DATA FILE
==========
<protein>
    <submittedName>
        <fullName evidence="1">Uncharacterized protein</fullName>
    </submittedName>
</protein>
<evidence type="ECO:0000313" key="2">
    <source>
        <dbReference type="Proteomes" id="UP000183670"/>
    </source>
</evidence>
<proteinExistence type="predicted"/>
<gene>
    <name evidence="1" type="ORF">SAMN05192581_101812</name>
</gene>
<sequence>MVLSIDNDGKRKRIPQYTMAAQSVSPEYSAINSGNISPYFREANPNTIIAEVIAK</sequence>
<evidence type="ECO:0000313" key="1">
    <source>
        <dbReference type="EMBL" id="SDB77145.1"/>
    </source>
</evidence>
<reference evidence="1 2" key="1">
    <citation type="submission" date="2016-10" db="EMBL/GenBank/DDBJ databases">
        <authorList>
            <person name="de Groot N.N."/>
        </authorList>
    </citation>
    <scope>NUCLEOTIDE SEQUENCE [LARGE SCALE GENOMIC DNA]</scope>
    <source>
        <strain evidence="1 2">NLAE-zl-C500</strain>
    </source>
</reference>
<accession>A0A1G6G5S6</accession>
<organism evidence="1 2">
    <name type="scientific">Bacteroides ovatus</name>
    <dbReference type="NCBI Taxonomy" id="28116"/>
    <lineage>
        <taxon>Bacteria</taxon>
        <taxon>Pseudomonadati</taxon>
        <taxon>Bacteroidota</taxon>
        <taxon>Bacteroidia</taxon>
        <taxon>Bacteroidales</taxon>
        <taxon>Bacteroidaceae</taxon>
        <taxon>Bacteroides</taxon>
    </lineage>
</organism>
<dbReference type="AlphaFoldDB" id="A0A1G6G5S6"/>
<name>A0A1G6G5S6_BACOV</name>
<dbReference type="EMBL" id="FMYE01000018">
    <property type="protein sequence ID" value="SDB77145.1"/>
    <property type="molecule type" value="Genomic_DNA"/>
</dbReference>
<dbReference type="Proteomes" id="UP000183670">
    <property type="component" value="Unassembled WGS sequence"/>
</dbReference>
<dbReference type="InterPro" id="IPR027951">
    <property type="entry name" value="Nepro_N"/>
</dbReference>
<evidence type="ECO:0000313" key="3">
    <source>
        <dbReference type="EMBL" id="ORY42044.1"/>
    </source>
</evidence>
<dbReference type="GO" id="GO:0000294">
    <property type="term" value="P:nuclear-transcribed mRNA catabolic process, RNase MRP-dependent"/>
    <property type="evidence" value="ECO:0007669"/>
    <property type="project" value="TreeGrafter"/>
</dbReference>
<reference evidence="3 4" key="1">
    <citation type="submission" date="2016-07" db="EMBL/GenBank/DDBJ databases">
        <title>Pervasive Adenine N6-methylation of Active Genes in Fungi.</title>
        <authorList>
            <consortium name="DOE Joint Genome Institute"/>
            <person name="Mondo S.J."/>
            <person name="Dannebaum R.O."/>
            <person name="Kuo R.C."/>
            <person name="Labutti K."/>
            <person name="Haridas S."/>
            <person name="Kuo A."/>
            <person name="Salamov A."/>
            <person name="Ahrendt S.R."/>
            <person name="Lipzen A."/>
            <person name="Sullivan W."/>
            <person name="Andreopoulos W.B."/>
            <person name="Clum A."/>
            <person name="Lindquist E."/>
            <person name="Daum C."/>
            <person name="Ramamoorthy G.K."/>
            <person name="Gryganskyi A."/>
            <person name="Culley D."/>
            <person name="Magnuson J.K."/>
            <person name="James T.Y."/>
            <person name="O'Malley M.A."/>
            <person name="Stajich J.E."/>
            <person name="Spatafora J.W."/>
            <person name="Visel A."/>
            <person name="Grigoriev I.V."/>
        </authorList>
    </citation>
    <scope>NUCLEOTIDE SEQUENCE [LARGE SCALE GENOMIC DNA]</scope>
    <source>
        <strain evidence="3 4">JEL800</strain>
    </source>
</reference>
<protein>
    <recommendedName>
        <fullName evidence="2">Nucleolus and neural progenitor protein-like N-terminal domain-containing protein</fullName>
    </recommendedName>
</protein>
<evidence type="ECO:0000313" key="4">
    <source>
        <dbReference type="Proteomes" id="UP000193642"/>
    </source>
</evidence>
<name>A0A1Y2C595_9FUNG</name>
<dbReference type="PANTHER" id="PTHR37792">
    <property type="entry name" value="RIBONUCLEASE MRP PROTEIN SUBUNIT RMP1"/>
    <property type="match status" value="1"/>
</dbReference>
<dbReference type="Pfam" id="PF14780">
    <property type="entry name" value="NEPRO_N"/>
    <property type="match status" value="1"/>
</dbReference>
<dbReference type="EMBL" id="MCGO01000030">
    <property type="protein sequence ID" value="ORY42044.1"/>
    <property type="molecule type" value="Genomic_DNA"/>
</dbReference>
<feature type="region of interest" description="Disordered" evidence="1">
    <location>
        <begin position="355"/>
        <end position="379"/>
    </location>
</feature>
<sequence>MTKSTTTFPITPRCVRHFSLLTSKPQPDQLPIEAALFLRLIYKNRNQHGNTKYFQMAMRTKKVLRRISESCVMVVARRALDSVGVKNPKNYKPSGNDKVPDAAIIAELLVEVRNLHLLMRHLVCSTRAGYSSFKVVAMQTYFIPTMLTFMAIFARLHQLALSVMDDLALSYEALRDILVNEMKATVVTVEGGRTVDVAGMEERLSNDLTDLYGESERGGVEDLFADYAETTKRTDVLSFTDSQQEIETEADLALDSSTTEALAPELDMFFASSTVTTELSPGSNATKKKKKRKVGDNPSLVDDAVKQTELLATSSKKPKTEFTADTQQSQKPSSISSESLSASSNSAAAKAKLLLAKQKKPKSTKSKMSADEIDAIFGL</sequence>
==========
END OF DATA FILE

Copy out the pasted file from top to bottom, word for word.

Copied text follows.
<protein>
    <submittedName>
        <fullName evidence="1">Uncharacterized protein</fullName>
    </submittedName>
</protein>
<evidence type="ECO:0000313" key="2">
    <source>
        <dbReference type="Proteomes" id="UP000183670"/>
    </source>
</evidence>
<proteinExistence type="predicted"/>
<gene>
    <name evidence="1" type="ORF">SAMN05192581_101812</name>
</gene>
<sequence>MVLSIDNDGKRKRIPQYTMAAQSVSPEYSAINSGNISPYFREANPNTIIAEVIAK</sequence>
<evidence type="ECO:0000313" key="1">
    <source>
        <dbReference type="EMBL" id="SDB77145.1"/>
    </source>
</evidence>
<reference evidence="1 2" key="1">
    <citation type="submission" date="2016-10" db="EMBL/GenBank/DDBJ databases">
        <authorList>
            <person name="de Groot N.N."/>
        </authorList>
    </citation>
    <scope>NUCLEOTIDE SEQUENCE [LARGE SCALE GENOMIC DNA]</scope>
    <source>
        <strain evidence="1 2">NLAE-zl-C500</strain>
    </source>
</reference>
<accession>A0A1G6G5S6</accession>
<organism evidence="1 2">
    <name type="scientific">Bacteroides ovatus</name>
    <dbReference type="NCBI Taxonomy" id="28116"/>
    <lineage>
        <taxon>Bacteria</taxon>
        <taxon>Pseudomonadati</taxon>
        <taxon>Bacteroidota</taxon>
        <taxon>Bacteroidia</taxon>
        <taxon>Bacteroidales</taxon>
        <taxon>Bacteroidaceae</taxon>
        <taxon>Bacteroides</taxon>
    </lineage>
</organism>
<dbReference type="AlphaFoldDB" id="A0A1G6G5S6"/>
<name>A0A1G6G5S6_BACOV</name>
<dbReference type="EMBL" id="FMYE01000018">
    <property type="protein sequence ID" value="SDB77145.1"/>
    <property type="molecule type" value="Genomic_DNA"/>
</dbReference>
<dbReference type="Proteomes" id="UP000183670">
    <property type="component" value="Unassembled WGS sequence"/>
</dbReference>
<dbReference type="InterPro" id="IPR027951">
    <property type="entry name" value="Nepro_N"/>
</dbReference>
<evidence type="ECO:0000313" key="3">
    <source>
        <dbReference type="EMBL" id="ORY42044.1"/>
    </source>
</evidence>
<dbReference type="GO" id="GO:0000294">
    <property type="term" value="P:nuclear-transcribed mRNA catabolic process, RNase MRP-dependent"/>
    <property type="evidence" value="ECO:0007669"/>
    <property type="project" value="TreeGrafter"/>
</dbReference>
<reference evidence="3 4" key="1">
    <citation type="submission" date="2016-07" db="EMBL/GenBank/DDBJ databases">
        <title>Pervasive Adenine N6-methylation of Active Genes in Fungi.</title>
        <authorList>
            <consortium name="DOE Joint Genome Institute"/>
            <person name="Mondo S.J."/>
            <person name="Dannebaum R.O."/>
            <person name="Kuo R.C."/>
            <person name="Labutti K."/>
            <person name="Haridas S."/>
            <person name="Kuo A."/>
            <person name="Salamov A."/>
            <person name="Ahrendt S.R."/>
            <person name="Lipzen A."/>
            <person name="Sullivan W."/>
            <person name="Andreopoulos W.B."/>
            <person name="Clum A."/>
            <person name="Lindquist E."/>
            <person name="Daum C."/>
            <person name="Ramamoorthy G.K."/>
            <person name="Gryganskyi A."/>
            <person name="Culley D."/>
            <person name="Magnuson J.K."/>
            <person name="James T.Y."/>
            <person name="O'Malley M.A."/>
            <person name="Stajich J.E."/>
            <person name="Spatafora J.W."/>
            <person name="Visel A."/>
            <person name="Grigoriev I.V."/>
        </authorList>
    </citation>
    <scope>NUCLEOTIDE SEQUENCE [LARGE SCALE GENOMIC DNA]</scope>
    <source>
        <strain evidence="3 4">JEL800</strain>
    </source>
</reference>
<protein>
    <recommendedName>
        <fullName evidence="2">Nucleolus and neural progenitor protein-like N-terminal domain-containing protein</fullName>
    </recommendedName>
</protein>
<evidence type="ECO:0000313" key="4">
    <source>
        <dbReference type="Proteomes" id="UP000193642"/>
    </source>
</evidence>
<name>A0A1Y2C595_9FUNG</name>
<dbReference type="PANTHER" id="PTHR37792">
    <property type="entry name" value="RIBONUCLEASE MRP PROTEIN SUBUNIT RMP1"/>
    <property type="match status" value="1"/>
</dbReference>
<dbReference type="Pfam" id="PF14780">
    <property type="entry name" value="NEPRO_N"/>
    <property type="match status" value="1"/>
</dbReference>
<dbReference type="EMBL" id="MCGO01000030">
    <property type="protein sequence ID" value="ORY42044.1"/>
    <property type="molecule type" value="Genomic_DNA"/>
</dbReference>
<feature type="region of interest" description="Disordered" evidence="1">
    <location>
        <begin position="355"/>
        <end position="379"/>
    </location>
</feature>
<sequence>MTKSTTTFPITPRCVRHFSLLTSKPQPDQLPIEAALFLRLIYKNRNQHGNTKYFQMAMRTKKVLRRISESCVMVVARRALDSVGVKNPKNYKPSGNDKVPDAAIIAELLVEVRNLHLLMRHLVCSTRAGYSSFKVVAMQTYFIPTMLTFMAIFARLHQLALSVMDDLALSYEALRDILVNEMKATVVTVEGGRTVDVAGMEERLSNDLTDLYGESERGGVEDLFADYAETTKRTDVLSFTDSQQEIETEADLALDSSTTEALAPELDMFFASSTVTTELSPGSNATKKKKKRKVGDNPSLVDDAVKQTELLATSSKKPKTEFTADTQQSQKPSSISSESLSASSNSAAAKAKLLLAKQKKPKSTKSKMSADEIDAIFGL</sequence>